WILL AND CONTRACT OF INHERITANCE
The statutory provisions for succession often do not correspond to the actual wishes of the deceased. The notary assists in the preparation of wills and contracts of inheritance. He advises on provisions for the distribution of the property (“directions for apportioning”) and on the consideration given to individual persons and the objects of the estate (“bequest”). The aim of such provisions is usually to avoid inheritance disputes or to preserve the integrity of the property. A notarial will can serve as a replacement for a certificate of inheritance which may possibly be required at a later date, and prevents disputes regarding the testamentary capacity of the deceased and his actual wishes. Classic provisions such as the mutual appointment of heirs by married couples with common children (so-called “Berlin will”) also need to be drafted, as well as sophisticated arrangements for patchwork families or in the case of extensive real estate or corporate holdings.
INHERITANCE INTER VIVOS
Often described as a “inter vivos gift” or “inter vivos donation”, this type of inheritance in advance enables the enjoyment of tax advantages and may also avoid the necessity of a certificate of inheritance. Depending on the chosen arrangement, it frees the real estate transferor from maintaining the property and grants him a right of abode or claims to care and support. The notary can provide various security options in the transfer agreement, e.g. in the event that the transferee predeceases the transferor without leaving children, or if he should become destitute.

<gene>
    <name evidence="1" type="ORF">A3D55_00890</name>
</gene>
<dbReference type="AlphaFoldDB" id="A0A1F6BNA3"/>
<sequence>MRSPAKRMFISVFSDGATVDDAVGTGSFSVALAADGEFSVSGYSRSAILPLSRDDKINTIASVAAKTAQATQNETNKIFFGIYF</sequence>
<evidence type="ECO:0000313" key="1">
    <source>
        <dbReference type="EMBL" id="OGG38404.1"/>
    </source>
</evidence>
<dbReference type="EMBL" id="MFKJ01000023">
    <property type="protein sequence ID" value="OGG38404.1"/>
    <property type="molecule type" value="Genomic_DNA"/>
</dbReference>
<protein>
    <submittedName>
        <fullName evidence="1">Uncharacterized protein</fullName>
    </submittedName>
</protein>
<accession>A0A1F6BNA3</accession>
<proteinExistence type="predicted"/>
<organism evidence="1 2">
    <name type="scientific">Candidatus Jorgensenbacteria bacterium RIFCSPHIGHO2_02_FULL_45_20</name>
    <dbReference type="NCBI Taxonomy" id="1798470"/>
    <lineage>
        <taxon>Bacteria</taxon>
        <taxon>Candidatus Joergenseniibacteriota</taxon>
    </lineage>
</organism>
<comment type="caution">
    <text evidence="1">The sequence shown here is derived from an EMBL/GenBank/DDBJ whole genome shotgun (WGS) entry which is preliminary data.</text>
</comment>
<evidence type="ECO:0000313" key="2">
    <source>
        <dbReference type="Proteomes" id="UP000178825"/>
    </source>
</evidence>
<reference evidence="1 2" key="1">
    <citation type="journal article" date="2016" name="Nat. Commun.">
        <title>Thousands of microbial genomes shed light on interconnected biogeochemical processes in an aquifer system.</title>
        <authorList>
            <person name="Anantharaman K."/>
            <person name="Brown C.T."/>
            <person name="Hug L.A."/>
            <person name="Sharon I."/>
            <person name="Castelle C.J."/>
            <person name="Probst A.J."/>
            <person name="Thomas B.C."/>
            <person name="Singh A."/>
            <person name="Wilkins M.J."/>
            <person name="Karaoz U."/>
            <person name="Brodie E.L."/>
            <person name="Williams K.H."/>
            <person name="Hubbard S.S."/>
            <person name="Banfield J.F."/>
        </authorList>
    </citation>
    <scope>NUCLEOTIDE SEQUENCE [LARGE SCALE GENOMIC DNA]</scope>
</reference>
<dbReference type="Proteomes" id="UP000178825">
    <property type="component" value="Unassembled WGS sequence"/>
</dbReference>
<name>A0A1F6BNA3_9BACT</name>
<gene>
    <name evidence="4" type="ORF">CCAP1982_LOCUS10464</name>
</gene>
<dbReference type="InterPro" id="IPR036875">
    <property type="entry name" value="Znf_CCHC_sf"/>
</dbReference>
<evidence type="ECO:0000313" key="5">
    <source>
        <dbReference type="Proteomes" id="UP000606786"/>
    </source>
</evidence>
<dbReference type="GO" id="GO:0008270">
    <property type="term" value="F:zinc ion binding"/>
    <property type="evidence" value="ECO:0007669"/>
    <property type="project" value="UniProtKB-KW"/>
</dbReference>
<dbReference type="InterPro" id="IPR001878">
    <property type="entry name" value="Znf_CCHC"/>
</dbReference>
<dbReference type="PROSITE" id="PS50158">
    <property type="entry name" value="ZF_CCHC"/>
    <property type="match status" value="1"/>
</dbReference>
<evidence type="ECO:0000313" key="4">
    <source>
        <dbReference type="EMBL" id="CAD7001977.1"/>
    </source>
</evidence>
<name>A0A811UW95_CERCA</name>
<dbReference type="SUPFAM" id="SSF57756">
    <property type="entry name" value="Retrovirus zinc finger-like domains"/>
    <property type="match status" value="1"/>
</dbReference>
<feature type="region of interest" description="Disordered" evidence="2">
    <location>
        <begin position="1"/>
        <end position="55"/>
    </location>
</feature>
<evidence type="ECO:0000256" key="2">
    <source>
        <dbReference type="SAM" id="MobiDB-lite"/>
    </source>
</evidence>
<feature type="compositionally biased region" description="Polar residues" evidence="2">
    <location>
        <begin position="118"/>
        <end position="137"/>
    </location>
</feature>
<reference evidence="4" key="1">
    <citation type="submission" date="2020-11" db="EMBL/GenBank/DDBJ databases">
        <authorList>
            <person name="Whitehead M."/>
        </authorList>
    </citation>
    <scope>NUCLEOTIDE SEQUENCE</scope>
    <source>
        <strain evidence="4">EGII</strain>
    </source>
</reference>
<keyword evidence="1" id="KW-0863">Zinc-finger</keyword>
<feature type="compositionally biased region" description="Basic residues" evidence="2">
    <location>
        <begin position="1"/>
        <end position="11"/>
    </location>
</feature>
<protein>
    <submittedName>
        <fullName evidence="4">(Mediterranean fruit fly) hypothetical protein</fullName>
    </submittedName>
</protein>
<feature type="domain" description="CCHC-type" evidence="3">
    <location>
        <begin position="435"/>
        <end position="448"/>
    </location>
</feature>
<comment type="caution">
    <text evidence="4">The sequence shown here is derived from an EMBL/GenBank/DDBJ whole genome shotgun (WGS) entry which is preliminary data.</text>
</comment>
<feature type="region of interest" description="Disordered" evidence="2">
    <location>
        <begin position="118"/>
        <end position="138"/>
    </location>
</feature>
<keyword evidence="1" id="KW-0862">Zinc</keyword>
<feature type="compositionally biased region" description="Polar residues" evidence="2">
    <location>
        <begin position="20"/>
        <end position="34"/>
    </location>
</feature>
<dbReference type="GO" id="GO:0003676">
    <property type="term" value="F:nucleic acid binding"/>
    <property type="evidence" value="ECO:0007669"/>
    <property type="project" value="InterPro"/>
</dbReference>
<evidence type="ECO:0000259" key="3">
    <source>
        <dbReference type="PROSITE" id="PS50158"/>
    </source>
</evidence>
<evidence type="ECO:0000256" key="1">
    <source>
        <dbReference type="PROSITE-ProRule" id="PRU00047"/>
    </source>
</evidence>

By establishing a foundation, the founder’s intention is that his assets are used to benefit a specific purpose in the long term. In most cases, the intention is for the assets to remain intact while the yields are used for charitable or family purposes. The preferred legal form depends on the chosen purpose and the available tax law scenarios. The notary assists with drafting the articles of incorporation, selecting the foundation’s organizational and supervisory bodies, as well as a tax-beneficial transfer of assets. If the assets transferred include plots of land, the establishment of the foundation must be certified by the notary.
CERTIFICATE OF INHERITANCE
The certificate of inheritance serves as proof of the legal position of the heirs and is required in all cases where the deceased has left real estate assets without a notarial will. The certificate of inheritance can be used to verify the identity and the respective share of the inheritance of the heirs, or whether limitations exist, such as to the execution of the will, or to prior and subsequent heirs. In comparison to an application for a certificate of inheritance filed at the probate court, obtaining certification from the notary has the advantage of being a faster process. There is no difference in costs, since this is determined by the value of the estate.